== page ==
Just a few years earlier, the late-Gothic chamfron with the lot number 3253 was forged in a Nuremberg workshop. The centre plate of the chamfron bears a fan-shaped fluting, while a sturdy central ridge and flared flanges ensure optimal protection of the horse’s head at all times. Nuremberg inspection marks certify the provenance of the lot, which is open to bids from 20,000 euros.
This year’s spring auction includes a gratifying and exceptionally wide range of objects from the original armoury of the Munich Arsenal. The pieces have been acquired over a quarter of a century for a private collection and are now available for auction to interested parties. Among them is an extremely rare, heavy sword made for the Munich Town Guard, circa 1600, original in all parts. Struck on both sides with the mark “ST”, this refers to the workshop of Wolfgang Standler, while the obverse side bears the stamp of the Munich Arsenal, “HZ” beside a crown. Bids of 15,000 euros upwards are invited for this rare sword. Dated 1585, an antenna-hilted sword of the same Munich provenance is open to bids from 8,500 euros. Once again, the sword can be definitively ascribed to the same Arsenal, however it bears the stamp of “Pettherr Wirsberch”.
First-class helmets are also within the lots in this section, including a southern German burgonet with three combs dating from 1510/20, frequently attributed to the Munich Town Guard and on offer here from 7,800 euros, as well as exceptional rarities like a superb hunting trousse in excellent condition from the estate of a count, the Bishop of Gurk (Carinthia), Jakob Maximilian von Thun und Hohenstein (1681 – 1740), for which bidding starts at 8,500 euros.
Orient and Asia
The quality and diversity of the lots from the Ottoman Empire, India, as well as Japan and China remain as compelling as ever. One piece from the Indian subcontinent that is as spectacular as it is decorative will come under the hammer. Carved in one piece from a rhinoceros horn, the appeal of this large cup lies in the clean lines of its composition and the fine quality of the slightly translucent, amber-coloured material. Dating from the turn of the nineteenth century, the cup stands a remarkable 24.5 cm tall; bids are invited from 48,000 euros.
Equally splendid are a rare breastplate from Deccan, modelled in the 18th century on European design, expected to fetch 5,700 euros and a rare example of an early helmet, a kulah khud from the 17th century, originating in northern India, with an opening bid of 8,000 euros. Bidding starts at 25,000 euros for an impressive Persian set comprising two magnificent silver candelabra embellished with floral designs, each weighing a formidable six kilogrammes, with a corresponding mirror.
For many years, the demand for high-quality objects from Russia, which come onto the market from established collections, has remained unabated. Once again in this auction, Hermann Historica is offering collectors the opportunity to acquire exquisite pieces originating from or associated with the tsarist court. Bids from 35,000 euros are invited for an important artefact of first-class workmanship, namely the card table belonging to Tsar Alexander II from Lazienki Palace in Warsaw. Engraved with the tsar’s cypher “A II”, the baroque folding table is an example of the finest craftsmanship and is veneered with walnut, palisander, birch root wood and bog oak.
An exceptionally rare decoration for bravery awarded to officers of the Russian Cuirassiers is offered with a starting price of 45,000 euros. Reverently known as the “Golden Weapon,” the heavy cavalry sword M 1826 is partly fire-gilt and bears the inscription “For Bravery” as well as the sword-knot of the Order of St. George. The workshop of the gunsmith Kazma Alexandrovich Zyabrev, Tula, is famous for its exceptionally fine firearms; here, a pair of 1860 gold-inlaid percussion pistols with nickel silver fittings and engraved with decorative tendrils, are offered for auction for 12,000 euros.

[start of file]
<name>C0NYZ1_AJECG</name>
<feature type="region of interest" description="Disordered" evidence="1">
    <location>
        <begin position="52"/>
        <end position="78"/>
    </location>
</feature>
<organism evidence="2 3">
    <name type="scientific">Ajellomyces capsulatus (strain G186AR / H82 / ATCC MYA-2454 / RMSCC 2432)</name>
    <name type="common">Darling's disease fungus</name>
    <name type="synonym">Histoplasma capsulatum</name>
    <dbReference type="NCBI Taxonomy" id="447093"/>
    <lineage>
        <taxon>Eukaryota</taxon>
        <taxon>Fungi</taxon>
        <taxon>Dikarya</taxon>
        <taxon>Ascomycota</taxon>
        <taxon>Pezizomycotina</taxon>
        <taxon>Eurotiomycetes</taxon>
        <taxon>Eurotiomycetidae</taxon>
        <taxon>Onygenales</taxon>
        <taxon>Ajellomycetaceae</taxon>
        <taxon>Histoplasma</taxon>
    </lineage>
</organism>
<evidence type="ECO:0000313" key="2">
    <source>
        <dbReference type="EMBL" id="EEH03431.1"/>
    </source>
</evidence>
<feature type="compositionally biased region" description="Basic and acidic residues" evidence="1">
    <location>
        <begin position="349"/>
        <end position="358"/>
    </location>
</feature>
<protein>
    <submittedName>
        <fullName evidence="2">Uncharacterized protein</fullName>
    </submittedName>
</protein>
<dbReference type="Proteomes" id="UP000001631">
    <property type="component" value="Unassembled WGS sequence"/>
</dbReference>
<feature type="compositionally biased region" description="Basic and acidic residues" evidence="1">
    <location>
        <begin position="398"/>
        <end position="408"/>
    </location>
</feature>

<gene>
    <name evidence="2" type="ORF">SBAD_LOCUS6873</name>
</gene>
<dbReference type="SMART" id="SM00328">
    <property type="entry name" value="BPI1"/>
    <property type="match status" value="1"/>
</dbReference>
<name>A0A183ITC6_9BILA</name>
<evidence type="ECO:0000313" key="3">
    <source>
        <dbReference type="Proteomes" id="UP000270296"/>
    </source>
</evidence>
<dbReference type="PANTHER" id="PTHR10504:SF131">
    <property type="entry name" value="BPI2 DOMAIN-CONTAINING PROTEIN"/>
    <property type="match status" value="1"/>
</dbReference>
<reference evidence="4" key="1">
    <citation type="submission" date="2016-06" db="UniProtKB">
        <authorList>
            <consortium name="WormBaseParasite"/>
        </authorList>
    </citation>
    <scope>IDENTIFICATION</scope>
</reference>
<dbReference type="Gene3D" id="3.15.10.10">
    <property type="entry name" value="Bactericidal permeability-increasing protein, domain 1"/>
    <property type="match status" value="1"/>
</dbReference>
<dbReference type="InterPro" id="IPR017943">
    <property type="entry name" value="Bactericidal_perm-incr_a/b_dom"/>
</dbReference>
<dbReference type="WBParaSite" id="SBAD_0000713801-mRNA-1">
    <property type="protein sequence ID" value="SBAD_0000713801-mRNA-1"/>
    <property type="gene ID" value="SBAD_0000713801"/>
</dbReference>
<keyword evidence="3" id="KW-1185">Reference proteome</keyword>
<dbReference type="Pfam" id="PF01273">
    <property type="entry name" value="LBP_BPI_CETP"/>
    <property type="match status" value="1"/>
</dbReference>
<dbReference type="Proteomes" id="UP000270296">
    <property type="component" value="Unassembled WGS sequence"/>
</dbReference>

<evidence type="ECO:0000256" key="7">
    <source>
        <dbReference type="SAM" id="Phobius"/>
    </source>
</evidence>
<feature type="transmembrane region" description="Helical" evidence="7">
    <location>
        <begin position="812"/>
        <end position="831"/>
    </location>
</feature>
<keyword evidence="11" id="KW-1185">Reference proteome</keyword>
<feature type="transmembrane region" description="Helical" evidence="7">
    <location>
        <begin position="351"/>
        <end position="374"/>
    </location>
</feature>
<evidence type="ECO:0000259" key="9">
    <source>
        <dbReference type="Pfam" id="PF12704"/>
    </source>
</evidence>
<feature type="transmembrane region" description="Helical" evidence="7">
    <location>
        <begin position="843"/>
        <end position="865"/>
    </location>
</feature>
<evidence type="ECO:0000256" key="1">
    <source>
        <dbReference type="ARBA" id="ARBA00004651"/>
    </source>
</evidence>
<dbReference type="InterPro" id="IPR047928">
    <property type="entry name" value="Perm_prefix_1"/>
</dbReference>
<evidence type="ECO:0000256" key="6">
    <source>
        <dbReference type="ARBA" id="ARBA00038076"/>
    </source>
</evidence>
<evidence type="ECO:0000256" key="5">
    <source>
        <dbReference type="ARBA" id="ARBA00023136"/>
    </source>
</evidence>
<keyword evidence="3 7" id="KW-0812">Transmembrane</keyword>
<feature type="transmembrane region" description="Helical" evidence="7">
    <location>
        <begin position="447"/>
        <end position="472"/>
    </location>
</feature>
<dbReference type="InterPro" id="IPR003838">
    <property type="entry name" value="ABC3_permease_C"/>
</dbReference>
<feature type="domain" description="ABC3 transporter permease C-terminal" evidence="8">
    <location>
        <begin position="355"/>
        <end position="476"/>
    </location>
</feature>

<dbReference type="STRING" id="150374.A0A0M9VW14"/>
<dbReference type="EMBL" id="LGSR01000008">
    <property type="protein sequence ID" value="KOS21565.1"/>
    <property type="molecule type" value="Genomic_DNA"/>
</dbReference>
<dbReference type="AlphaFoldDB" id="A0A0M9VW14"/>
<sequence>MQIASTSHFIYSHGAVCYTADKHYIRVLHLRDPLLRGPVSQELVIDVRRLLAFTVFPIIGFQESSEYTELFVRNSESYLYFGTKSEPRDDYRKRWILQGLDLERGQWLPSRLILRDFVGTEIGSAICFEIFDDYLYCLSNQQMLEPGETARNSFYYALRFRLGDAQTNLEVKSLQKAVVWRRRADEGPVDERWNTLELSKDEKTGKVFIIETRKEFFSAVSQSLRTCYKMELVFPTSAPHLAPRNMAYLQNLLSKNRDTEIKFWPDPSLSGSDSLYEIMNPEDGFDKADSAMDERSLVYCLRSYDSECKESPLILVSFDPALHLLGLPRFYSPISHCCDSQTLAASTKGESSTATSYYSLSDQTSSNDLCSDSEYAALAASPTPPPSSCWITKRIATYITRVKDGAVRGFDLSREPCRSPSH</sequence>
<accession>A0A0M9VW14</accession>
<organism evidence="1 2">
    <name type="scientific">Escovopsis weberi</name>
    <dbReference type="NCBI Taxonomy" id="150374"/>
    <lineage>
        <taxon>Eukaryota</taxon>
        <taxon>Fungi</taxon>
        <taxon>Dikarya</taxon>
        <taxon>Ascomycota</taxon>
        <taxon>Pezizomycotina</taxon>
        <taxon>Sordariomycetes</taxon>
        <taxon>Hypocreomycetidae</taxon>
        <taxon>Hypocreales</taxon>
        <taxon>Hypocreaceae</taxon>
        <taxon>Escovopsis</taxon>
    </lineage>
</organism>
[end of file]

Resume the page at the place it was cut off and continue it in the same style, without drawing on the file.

Orders and Insignia
Among the large number of orders and insignia up for auction, some exceedingly rare and therefore valuable Bavarian, Prussian and Russian orders particularly stand out. Thus, this auction offers a unique opportunity to acquire possibly the rarest Bavarian breast star, the Military Order of Max Joseph, circa 1910, with a reserve of 16,000 euros. Produced by the orders jewellers Hemmerle Brothers in Munich, the brilliant-studded Star of the Order in silver, gold and fine enamelling in the Bavarian state colours was only awarded twenty times. Starting at 15,000 euros each are the Russian decoration for bravery of the Order of St. Vladimir of 1820 in the orders group for an officer in the Hanseatic Legion and a great rarity among Prussian orders, a Breast Star to the Order of Merit of the Prussian Crown, which was instituted as recently as 1901.
Fine antique and modern firearms
This spring sees another exclusive selection of high-quality antique firearms. Sought-after rarities, some of them unique and seldom found on the international market, are being offered for auction by an important German private collection. One outstanding example is this splendid chiselled, gilt powder flask from the Munich workshop of Caspar Spät, circa 1640.
Finely engraved bone plaques depicting mythological scenes adorn the broad sides of the curved, octagonal fruitwood body, while the narrow sides are decorated with animals and tendrils. Similar pieces can be found in the L’Armeria Reale in Turin and are attributed to Emanuel Sadeler, chiseller of Munich and Adam Vischer, stockmaker. The price of this piece reflects its rarity and quality; this excellent, high-quality work is expected to fetch a minimum of 25,000 euros.
Of the same provenance is an exquisitely ornamented wheellock rifle (Tschinke) from Teschen in fine condition, circa 1650, offered for 15,000 euros. Particularly striking are the skillfully engraved and elaborate blackened staghorn and mother-of-pearl inlays in the walnut full stock.
Of different origin but of equal interest is an officer’s wheellock pistol of the Saxon Electorate Life Guards made by the Dresden gunsmith Zacharias Herold, circa 1600. The well-kept armoury pistol with its ornate floral decorations is expected to fetch 19,000 euros.
Moreover, exceptionally rare examples of modern arms are also available. For example, a Mannlicher self-loading pistol carbine Model 1901, calibre 7.63 in almost mint overall condition, for sale from 6,500 euros, or an exceptionally rare Adler self-loading pistol circa 1906/07, calibre 7.25, part of a limited series, which can be acquired from 5,500 euros.
All prices are net prices and are to be understood plus 23 percent surcharge. The pre-sale viewing will take place from 23 to 28 April on the premises of Hermann Historica oHG.
For more information, visit www.hermann-historica.com.
All Pictures: Copyright Hermann Historica oHG 2013